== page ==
Category Archives: non-technical

An introduction to the water structure problem

Although the macroscopic properties of water have been heavily studied, there are things we don’t understand about this ubiquitous substance. In this post, I will provide an introduction to the problem of describing water’s structure. At first glance, the idea of a liquid having structure seems preposterous. Indeed, liquids cannot maintain a structural arrangement of atoms like solids can. Instead, the atoms/molecules tumble past each other in constant state of motion. This allows for the defining property of the liquid state – the ability to fill a container.   Continue reading

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Our Nature Communciations paper – ice-like phonons in liquid water

Our paper, “The hydrogen-bond network of water supports propagating optical phonon-like modes” was published on January 4th in Nature Communications (full open access pdf). A press release about our work has been issued by the Stony Brook Newsroom and picked up by news aggregator Phys.org.

Our work shows that propagating vibrations or phonons can exist in water, just as in ice. The work analyzes both experimental data and the results of extensive molecular dynamics simulations performed with a rigid model (TIP4P/eps), a flexible model (TIP4P/2005f), and an ab-initio based polarizable model (TTM3F). Many of these simulations were performed on the new supercomputing cluster at Stony Brook’s Institute for Advanced Computational Science.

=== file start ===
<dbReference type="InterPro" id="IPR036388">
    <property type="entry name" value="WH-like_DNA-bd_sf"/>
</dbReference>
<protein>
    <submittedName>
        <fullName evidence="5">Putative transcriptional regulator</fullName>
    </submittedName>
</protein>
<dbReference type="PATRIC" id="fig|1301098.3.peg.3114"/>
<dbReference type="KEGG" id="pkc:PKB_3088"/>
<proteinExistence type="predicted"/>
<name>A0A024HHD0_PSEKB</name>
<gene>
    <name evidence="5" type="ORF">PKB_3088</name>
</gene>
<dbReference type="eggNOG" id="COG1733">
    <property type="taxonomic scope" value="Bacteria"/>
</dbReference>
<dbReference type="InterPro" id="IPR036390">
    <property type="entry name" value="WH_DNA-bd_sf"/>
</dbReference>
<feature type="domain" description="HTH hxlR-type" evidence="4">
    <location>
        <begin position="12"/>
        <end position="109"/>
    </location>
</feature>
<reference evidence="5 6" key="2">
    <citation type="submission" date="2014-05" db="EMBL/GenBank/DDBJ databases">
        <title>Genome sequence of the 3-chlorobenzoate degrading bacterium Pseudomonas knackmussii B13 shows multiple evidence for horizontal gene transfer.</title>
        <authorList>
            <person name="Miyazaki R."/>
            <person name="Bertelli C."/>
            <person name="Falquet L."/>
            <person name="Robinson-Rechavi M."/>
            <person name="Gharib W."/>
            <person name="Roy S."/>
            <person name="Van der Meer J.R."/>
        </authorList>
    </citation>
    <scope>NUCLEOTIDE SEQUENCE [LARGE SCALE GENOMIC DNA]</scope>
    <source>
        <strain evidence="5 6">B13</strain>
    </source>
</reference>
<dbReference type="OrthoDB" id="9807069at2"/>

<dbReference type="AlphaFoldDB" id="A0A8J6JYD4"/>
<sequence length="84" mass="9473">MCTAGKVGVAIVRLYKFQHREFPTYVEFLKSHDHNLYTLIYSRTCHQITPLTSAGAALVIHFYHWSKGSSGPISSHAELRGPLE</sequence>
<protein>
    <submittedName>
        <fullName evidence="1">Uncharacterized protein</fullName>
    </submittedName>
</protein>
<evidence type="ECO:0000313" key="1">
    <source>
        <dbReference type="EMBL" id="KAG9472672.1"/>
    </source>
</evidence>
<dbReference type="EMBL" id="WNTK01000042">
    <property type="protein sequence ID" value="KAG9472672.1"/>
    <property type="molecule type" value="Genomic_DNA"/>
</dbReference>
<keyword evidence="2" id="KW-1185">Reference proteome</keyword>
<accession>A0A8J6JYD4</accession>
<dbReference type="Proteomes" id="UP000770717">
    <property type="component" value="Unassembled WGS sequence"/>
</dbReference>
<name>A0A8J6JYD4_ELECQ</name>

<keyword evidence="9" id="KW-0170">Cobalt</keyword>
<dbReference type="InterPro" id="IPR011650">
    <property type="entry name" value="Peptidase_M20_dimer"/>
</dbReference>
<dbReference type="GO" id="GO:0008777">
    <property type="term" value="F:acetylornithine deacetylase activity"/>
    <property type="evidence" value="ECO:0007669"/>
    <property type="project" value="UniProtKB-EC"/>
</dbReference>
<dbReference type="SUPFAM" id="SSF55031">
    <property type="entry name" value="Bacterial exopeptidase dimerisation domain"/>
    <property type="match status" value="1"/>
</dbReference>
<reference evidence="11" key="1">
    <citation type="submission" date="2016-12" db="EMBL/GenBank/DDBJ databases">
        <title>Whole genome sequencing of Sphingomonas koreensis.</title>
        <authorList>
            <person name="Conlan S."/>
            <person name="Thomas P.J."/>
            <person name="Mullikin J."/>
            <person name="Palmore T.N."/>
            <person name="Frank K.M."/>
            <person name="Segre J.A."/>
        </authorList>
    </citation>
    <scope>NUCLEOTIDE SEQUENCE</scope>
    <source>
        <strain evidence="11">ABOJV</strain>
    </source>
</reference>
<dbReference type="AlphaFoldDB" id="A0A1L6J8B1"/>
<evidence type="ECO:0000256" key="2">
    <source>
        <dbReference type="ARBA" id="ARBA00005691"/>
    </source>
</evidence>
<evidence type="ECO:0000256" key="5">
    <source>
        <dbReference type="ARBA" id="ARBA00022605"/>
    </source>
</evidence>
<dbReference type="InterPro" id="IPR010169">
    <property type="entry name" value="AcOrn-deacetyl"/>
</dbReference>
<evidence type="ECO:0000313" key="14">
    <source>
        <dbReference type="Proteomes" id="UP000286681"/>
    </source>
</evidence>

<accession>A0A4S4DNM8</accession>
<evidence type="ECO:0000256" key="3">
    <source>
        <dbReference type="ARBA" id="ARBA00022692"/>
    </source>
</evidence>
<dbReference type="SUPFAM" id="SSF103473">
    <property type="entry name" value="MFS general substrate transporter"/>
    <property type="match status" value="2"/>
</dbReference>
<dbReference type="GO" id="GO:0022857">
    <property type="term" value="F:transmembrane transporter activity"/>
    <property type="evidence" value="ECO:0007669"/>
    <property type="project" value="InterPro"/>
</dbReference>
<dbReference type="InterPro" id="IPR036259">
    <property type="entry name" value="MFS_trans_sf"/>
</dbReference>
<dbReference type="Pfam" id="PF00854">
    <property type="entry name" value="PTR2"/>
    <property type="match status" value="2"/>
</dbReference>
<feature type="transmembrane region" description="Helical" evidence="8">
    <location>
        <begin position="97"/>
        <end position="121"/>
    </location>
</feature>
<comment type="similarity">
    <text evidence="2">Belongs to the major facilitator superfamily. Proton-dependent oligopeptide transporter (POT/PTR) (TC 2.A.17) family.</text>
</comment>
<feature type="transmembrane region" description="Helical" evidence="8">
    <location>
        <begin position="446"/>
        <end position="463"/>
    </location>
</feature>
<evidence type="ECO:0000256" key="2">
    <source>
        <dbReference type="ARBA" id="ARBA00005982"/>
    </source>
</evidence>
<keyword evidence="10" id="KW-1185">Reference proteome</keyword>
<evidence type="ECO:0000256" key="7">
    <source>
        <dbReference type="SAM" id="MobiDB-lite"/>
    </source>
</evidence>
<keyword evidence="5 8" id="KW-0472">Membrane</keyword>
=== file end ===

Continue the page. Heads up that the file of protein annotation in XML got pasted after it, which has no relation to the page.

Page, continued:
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Crackpot Nobelists

I have mixed feelings about the Nobel Prize. To some degree, I sympathize with Feynman:

I agree with Feynman that the discoveries that people made about the nature of reality are more important than titles and distinctions. The true test of scientific work is what it tells us about reality.  Of course “importance” is subjective, but importance can be defined operationally in terms of how much implication a discovery has for the workings of the universe, as made manifest through the breadth of experimental results that it can help explain. The importance of a discovery can also be defined through the impact a discovery has on technology and society.  The later definition is actually closer to Nobel’s intent, although the former version of “importance” usually implies the later as well. The invention of the transistor, a singular event by a few people, surely passes the test. Scrolling through the Nobel prizes in physics, they all appear to pass these operational tests at the highest level. Still, more generally prizes and awards are often corrupted by human cognitive biases and by the insularity of certain social networks – ie winning the prize becomes more about ‘who you know’ rather than ‘what you discovered’. Continue reading